Wisconsin dentist found guilty of breaking patients' teeth so he could fix them in fraud scheme

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A Wisconsin dentist was found guilty of healthcare fraud and other charges after he made millions of dollars in a scheme by intentionally damaging his patients’ teeth and charging them for fixing the damage he caused, according to federal prosecutors.

Scott Charmoli, 61, was convicted on March 11 of five counts of healthcare fraud and two counts of making false statements related to healthcare matters, announced United States Attorney Richard G. Frohling of the Eastern District of Wisconsin. 

Charmoli, of Grafton, faces a maximum of 60 years in prison and is scheduled to be sentenced in June. 

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Man at the dentist, having his teeth checked

Man at the dentist, having his teeth checked
(iStock)

In the scheme, prosecutors said Charmoli, in 2015, started to aggressively sell patients on the need for crown procedures, a procedure where a tooth-shaped cap is placed on the damaged tooth. 

After convincing his patients they needed crowns, prosecutors said Charmoli purposely broke his patients’ teeth with a drill during the procedures. He then submitted x-rays and photographs of the damaged teeth to insurance companies to obtain insurance coverage for the crowns.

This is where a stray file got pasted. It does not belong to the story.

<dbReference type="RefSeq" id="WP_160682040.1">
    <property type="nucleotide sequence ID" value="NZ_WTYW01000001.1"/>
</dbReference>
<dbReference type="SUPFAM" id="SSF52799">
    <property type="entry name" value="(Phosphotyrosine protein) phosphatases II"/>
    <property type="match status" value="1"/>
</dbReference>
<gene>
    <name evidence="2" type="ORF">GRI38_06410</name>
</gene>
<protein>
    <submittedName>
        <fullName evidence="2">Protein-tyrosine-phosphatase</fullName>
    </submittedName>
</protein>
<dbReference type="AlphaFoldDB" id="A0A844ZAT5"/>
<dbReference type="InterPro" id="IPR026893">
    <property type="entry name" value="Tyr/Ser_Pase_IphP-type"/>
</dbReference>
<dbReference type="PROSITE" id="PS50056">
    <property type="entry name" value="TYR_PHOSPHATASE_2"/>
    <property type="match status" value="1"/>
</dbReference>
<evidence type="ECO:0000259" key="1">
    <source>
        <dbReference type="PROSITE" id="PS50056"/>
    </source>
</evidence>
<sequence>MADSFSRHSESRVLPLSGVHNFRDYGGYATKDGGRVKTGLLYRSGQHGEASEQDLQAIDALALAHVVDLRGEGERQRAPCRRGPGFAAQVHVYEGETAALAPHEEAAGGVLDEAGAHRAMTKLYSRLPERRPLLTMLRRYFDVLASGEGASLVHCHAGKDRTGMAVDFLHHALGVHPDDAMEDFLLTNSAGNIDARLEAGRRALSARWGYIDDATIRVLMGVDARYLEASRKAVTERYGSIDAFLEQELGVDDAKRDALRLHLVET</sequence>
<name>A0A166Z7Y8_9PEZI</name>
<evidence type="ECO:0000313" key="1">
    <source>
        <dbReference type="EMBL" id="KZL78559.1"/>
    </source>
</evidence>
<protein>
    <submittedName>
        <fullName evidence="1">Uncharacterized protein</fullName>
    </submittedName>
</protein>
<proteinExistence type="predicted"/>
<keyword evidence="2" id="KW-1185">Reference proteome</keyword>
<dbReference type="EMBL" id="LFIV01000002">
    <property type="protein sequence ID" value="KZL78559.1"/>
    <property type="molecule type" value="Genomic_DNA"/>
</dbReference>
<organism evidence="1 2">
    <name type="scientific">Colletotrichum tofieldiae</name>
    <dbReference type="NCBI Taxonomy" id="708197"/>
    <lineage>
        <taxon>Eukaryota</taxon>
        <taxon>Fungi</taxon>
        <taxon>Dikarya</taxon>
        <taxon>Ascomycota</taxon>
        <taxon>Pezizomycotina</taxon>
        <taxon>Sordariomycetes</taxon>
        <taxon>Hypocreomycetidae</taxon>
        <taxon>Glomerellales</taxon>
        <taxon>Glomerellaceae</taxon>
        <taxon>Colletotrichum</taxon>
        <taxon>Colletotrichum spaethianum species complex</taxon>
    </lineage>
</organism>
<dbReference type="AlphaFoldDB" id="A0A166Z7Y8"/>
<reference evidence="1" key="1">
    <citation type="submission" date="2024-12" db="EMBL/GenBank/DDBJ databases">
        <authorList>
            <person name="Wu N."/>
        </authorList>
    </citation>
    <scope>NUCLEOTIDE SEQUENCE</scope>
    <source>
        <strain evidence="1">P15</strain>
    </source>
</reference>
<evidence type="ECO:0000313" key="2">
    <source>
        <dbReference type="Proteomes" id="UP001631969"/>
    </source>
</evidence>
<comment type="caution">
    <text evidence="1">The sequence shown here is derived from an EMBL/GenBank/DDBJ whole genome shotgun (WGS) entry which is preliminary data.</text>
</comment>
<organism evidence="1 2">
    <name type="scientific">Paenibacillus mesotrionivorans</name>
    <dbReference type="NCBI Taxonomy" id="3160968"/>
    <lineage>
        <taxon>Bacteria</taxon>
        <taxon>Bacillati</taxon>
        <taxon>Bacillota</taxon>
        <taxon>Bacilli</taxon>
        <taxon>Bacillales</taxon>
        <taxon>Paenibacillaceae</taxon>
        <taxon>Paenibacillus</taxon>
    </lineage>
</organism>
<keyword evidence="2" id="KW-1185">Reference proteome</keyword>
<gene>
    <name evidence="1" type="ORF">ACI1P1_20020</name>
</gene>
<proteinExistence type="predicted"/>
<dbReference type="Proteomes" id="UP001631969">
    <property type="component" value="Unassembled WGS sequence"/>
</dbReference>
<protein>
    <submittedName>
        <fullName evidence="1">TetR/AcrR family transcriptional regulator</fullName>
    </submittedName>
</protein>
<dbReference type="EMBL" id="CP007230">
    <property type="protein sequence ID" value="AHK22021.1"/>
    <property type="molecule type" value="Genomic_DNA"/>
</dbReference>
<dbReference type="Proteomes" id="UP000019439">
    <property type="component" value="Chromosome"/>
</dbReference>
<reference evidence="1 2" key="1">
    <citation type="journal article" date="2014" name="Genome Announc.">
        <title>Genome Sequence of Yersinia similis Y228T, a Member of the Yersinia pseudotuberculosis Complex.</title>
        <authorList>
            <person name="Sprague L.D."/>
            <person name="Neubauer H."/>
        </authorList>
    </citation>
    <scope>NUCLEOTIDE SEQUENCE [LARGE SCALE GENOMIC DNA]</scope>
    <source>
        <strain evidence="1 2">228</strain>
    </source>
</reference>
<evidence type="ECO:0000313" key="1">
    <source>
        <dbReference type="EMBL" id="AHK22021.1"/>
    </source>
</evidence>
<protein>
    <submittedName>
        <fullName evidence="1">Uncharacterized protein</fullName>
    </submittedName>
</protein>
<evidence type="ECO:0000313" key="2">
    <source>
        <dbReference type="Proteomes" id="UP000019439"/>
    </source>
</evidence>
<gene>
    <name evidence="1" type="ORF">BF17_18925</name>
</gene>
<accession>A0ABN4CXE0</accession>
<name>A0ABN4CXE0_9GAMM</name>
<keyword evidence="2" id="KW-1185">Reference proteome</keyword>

Insurance companies believed those images represented the pre-operative condition of the teeth and paid the claims, prosecutors said. 

Dentist office

A patient, Todd Tedeschi, testified that Charmoli convinced him to get two crowns done at once, so he could avoid having to repeat anesthesia – even though Tedeschi believed his teeth were fine. 

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“It seemed excessive, but I didn’t know any better,” Tedeschi said, according to the Milwaukee Journal Sentinel. “He was the professional. I just trusted him.”

Charmoli billed over $4.2 million for crown procedures between 2016 and 2019, and he performed more crowns than 95% of Wisconsin dentists in each of those years, prosecutors said, citing data from an insurance company.

Charmoli performed more than 700 crown procedures annually between 2015 and 2019, prosecutors added. 

Prosecutors said evidence also showed Charmoli made false statements to dental insurers when they denied initial claims from crown coverage. 

The scheme was revealed after Charmoli sold the practice in 2019. While reviewing files, the new owners realized the number of crown procedures was out of the ordinary. 

In December 2020, a federal grand jury indicted Charmoli. 

Nearly 100 of Charmoli’s former patients have also sued him for medical malpractice, however, those cases won’t start until the outcome of the federal prosecution, the paper reported. 

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Charmoli’s license to practice dentistry in the state of Wisconsin has been suspended since February last year. He was first licensed in 1986.

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